Wednesday, September 27, 2006
Coffee Shop Denizen - Almost Gets It!
The story goes something like this...
While sitting at the local coffee shop this morning - working on some OneNote 2007 code a fellow coffee denizen at the next table asked about my computer backpack. Seems she was unable to find one that fit her tiny little white laptop which apparently will run Windows and someother cat-based os. I think it was tiger, panther, kitty cat, I'm not sure. I had not seen this tiny white laptop before so we starting into a conversation about laptops and gadgets.
To make a long story short our conversation progressed to our Pocket Pc phones and how much we used them. She explained how she really used her phone for emails and calendaring. Of course I came back with OneNote Mobile and how nice it is to be able to capture your ideas easily without requiring the laptop all the time. When I asked if she had ever used OneNote Mobile or even OneNote she promptly replied that she "did not have a tablet pc and therefore could not use it." Coffee Shop Denizen does not get it
Being the OneNote Guy that I am, I explained that there is no requirement for a tablet or handwriting to use OneNote.To be honest I only personally know about two or three individuals with tablet pcs and one of them does not use OneNote. Everyone else I know that uses OneNote does so with a laptop and a good old fashion keyboard. Surprised and amazed she took a few minutes to look over OneNote2007 on the good old laptop and after showing her pages, notebooks and sections she blurted out that OneNote 2007 appeared looked like a cool "organization" application. Coffee Shop Denizen now starts to get it!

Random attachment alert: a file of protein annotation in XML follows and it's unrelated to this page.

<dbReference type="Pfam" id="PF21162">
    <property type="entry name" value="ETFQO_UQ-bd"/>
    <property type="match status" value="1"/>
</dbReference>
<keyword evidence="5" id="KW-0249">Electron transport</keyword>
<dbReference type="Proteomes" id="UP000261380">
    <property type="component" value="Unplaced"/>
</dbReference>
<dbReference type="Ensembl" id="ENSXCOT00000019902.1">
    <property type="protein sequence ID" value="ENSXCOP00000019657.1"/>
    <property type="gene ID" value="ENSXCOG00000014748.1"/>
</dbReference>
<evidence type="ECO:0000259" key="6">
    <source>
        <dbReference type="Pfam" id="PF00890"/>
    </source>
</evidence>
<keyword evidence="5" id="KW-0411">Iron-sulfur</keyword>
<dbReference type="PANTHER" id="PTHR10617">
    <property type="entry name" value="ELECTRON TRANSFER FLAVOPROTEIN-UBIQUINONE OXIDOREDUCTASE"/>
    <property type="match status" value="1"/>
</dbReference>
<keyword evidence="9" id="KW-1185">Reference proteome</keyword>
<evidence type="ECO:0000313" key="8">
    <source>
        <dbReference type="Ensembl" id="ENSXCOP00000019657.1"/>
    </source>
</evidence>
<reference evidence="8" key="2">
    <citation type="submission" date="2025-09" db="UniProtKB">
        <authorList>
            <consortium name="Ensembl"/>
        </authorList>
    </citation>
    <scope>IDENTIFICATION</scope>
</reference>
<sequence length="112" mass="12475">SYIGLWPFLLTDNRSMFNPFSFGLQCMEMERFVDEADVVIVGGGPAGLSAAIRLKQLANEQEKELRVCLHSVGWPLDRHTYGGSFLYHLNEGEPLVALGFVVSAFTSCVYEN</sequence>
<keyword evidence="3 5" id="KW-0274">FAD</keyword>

I always wonder how it came to be that there are these misconceptions out in the wild. Maybe with a name that contains "Note" makes the application automatically register in people's mind that OneNote is a note-taking application (ok, so it is a note taking application but that is a fairly simplistic view of OneNote). Maybe it was the Tablet PC's marketing hype of handwriting recognition and OneNote that has gotten the masses convinced it is a Tablet PC application. (I wonder if those same people will think that they can not use Vista with a monitor now that Vista can do some really good text to speech!) Somehow the wrong impression seems to be the first impression. I find it is interesting that it is not just the general public that has these perceptions but educators and computer professionals alike.
It seems to me that the community and Microsoft needs to somehow change the general perception of OneNote and increase the general public awareness of OneNote. Maybe we need a 12-step program. Maybe we should have the world write on a blackboard (do those even exist anymore?) one-hundred times "OneNote works with a keyboard. OneNote is more than just a note-taking applicatoin." Maybe that is too harsh. How about a marketing campaign? That is the ticket - instead of doing a Power Toy competitiontion how about a marketing competition?
Here's my submissions:
- OneNote- Its not just for Tablets Anymore - And to be Honest it was Never Just for Tablets!
- OneNote: Where the Keyboard is as mighty as the
Sword, ah... Pen
- OneNote: We Don't Need No Stinkin' Pen!
Let me know if you need my address to ship the prize!
Ok, maybe it is just my perception that is messed up and not the general public but it seems that you either "get" OneNote and can be considered a OneNote convert or you don't "get" OneNote and are not a OneNote convert. I don't think I have seen too many people that falls in the middle road of "getting" OneNote and not using OneNote.
Just my thoughts after a morning coffee shop conversation. I would be interested in your thoughts - do you agree there is still general misconception in the wild with OneNote? Drop a comment or send an email to firstname.lastname@example.org
Actually, I think pen-input is rather unimportant to this program.
Program rocks, no doubt. I agree with you--there are converts (and most become evangelists) and then there are those that just don't understand it.